USC is the wildcard at this meet. They hardly lost any contributing swimmers, and literally didn’t lose a single scoring member of their NCAA team. They have a top two seed in all but three of the 16 individual events (including diving), and I don’t think it would surprise anyone if they won a dozen or more events. Obviusly, USC has many, many big names but the two biggest will be Katinka Hosszu and Kasey Carlson. USC’s weakest discipline is the sprint freestyles, and Hosszu will hold down that spot on their medley relays. Carlson, who was recruited as an already World-Class breaststroker, has perhaps given the Trojans their greatest boost in these sprint freestyles. She has Southern Cal’s best time this season in both the 50 and 100 freestyles.
So who’s going to win this one? Let the races begin….
USC has the single best diver in the conference in Tori Ishimatsu. She specializes in the springboard events, where she is expected to earn top honors in both, but should also pick up nice points in the platform. Amongst the contenders, USC is the clear favorite to win, but depth will help Stanford a lot. The other three programs will be very tightly clustered in the diving points. Stanford’s Meg Hostage, based on graduations, probably slots up into the top 4 or so divers in the conference. She has shown a ton of improvement, especially in the 1-meter. Arizona returns Ainsley Oliver, who should be a low-A finalist on both springboards, and also brought in a freshman named Samantha Pickens, who could A-final in the 1-meter as well.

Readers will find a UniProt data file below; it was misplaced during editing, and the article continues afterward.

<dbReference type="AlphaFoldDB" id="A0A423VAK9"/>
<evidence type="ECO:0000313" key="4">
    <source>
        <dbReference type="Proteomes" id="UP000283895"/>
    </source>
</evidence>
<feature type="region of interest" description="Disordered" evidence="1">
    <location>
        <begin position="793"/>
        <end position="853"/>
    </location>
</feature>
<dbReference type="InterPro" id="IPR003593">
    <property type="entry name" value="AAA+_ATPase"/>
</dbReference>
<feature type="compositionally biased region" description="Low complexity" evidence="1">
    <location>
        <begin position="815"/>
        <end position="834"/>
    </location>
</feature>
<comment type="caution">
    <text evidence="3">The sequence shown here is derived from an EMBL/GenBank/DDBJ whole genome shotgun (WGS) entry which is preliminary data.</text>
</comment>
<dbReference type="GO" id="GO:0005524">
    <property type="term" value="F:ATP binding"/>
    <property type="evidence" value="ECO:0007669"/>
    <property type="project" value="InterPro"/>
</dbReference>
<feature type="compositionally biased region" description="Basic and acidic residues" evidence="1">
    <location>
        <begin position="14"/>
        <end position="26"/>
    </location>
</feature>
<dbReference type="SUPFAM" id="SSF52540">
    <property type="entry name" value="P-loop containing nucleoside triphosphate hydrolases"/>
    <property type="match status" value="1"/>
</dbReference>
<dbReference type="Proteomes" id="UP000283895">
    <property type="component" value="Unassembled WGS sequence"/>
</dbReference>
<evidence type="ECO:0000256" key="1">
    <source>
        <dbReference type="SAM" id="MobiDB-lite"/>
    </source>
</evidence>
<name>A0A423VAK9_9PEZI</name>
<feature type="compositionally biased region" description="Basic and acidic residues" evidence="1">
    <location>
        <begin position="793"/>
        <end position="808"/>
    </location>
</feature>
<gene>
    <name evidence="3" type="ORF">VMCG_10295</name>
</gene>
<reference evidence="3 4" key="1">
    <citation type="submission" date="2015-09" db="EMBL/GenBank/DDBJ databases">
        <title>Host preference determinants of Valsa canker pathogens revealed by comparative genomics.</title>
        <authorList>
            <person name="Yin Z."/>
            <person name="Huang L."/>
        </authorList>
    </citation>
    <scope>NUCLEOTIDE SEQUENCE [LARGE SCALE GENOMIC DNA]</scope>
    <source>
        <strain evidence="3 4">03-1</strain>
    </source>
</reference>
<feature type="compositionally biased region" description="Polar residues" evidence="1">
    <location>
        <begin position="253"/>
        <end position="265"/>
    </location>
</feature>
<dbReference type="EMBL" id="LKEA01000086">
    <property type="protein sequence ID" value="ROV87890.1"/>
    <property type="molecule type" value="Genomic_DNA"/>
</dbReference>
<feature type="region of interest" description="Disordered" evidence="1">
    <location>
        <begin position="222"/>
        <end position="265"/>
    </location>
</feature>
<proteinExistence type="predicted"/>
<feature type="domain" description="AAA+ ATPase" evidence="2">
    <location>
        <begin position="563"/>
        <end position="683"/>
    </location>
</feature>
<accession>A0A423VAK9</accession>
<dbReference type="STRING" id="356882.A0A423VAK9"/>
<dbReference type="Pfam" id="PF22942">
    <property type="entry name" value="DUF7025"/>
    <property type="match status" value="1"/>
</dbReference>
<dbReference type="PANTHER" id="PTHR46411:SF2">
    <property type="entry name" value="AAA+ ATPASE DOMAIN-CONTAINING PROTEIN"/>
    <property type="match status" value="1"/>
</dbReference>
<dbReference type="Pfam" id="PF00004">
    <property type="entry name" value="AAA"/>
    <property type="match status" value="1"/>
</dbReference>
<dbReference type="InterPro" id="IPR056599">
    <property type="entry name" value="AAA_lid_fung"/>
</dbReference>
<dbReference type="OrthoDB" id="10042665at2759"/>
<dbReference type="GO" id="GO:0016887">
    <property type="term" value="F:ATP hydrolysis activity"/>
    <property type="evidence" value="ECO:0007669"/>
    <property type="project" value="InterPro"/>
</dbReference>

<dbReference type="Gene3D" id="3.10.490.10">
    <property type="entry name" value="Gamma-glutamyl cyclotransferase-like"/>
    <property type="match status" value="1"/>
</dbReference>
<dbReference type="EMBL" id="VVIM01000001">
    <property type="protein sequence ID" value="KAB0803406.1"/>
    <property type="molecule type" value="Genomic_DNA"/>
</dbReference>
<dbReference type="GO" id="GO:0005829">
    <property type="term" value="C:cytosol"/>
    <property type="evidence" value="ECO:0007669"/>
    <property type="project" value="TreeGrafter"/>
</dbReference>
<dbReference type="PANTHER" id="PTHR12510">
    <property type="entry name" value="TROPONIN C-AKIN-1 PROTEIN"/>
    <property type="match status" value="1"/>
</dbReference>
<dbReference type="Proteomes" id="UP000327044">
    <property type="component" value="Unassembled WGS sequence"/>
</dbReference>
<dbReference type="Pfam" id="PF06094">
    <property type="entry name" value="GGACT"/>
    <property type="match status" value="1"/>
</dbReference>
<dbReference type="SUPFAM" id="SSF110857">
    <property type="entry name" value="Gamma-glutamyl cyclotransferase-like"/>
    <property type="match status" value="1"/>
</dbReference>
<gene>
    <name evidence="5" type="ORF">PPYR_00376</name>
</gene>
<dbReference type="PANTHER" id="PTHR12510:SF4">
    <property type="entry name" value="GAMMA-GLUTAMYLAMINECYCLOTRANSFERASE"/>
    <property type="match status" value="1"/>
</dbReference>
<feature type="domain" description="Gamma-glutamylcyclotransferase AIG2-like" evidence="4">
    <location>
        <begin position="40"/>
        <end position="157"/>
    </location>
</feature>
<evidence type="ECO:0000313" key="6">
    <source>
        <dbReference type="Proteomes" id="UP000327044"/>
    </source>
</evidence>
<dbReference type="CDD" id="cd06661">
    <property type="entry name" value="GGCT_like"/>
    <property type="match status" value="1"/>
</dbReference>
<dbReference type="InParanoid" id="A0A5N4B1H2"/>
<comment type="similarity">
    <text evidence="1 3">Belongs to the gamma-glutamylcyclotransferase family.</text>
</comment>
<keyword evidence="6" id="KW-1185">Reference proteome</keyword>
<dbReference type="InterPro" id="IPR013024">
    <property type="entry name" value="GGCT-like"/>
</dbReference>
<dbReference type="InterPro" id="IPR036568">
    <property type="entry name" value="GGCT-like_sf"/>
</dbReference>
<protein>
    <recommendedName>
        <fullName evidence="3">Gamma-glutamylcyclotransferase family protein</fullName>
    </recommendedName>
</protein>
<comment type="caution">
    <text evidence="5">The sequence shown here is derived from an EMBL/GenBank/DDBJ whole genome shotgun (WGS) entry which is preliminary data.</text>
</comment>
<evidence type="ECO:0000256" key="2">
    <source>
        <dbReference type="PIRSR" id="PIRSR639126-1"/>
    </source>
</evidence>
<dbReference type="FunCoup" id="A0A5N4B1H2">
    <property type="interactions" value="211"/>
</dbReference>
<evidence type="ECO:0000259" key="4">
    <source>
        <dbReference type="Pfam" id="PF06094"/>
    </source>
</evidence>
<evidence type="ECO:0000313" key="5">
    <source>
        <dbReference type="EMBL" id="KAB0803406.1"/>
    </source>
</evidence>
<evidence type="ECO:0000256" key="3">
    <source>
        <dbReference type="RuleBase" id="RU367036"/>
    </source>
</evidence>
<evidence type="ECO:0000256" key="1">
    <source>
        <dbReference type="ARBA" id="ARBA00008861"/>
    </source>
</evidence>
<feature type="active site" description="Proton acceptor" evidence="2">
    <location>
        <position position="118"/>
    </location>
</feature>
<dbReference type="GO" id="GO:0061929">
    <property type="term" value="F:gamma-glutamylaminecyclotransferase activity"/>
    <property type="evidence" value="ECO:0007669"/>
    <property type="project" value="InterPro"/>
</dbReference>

Cal probably has a very strong quartet this year, though they’re all good at different events, so their four is probably similar to the other schools’ two in terms of points. Junior Molly Hayes is yet another 1-meter specialist in this conference, and will be one of a large group that will fight for third behind the two Trojans.
Overall, this is a very shallow year for the Pac-10 in diving. This plays into the hands of all schools not named USC, as it will prevent their two stars from pulling too far ahead of their main competitors. My guess would be about a 30-40 point advantage for the Trojans in the diving events, with Stanford sitting second, and Cal and Arizona very tight for third.
Races to Watch
100 yard breaststroke
The 100 yard breaststroke is going to be an incredible battle. It will have swimmers young and old, title contenders from three of the top-four teams, as well as some of the second-tier teams, and will be extremely tight. Ellyn Baumgardner of Arizona has the top seed time, at 59.58, but based on what she did last year, won’t be much faster than that until NCAA’s. She will be chased by a very tight grouping with 5 swimmers seeded within half-a-second of each other. This group includes Arizona State’s Rebecca Eidervik, USC’s Kasey Carlson, Arizona’s Chelsey Salli, Stanford’s Liz Smith, and UCLA’s Brittany Beauchan. There are a lot of opportunities for swimmers to both pick up big points in team scoring, as well as lose big points in the team scoring. Cal’s Caitlin Leverenz is currently entered in four events, and though at NCAA’s, she’s unlikely to compete in the 100 breast, Cal might need her points too badly for her to sit out. This would instantly add another contender into the mix.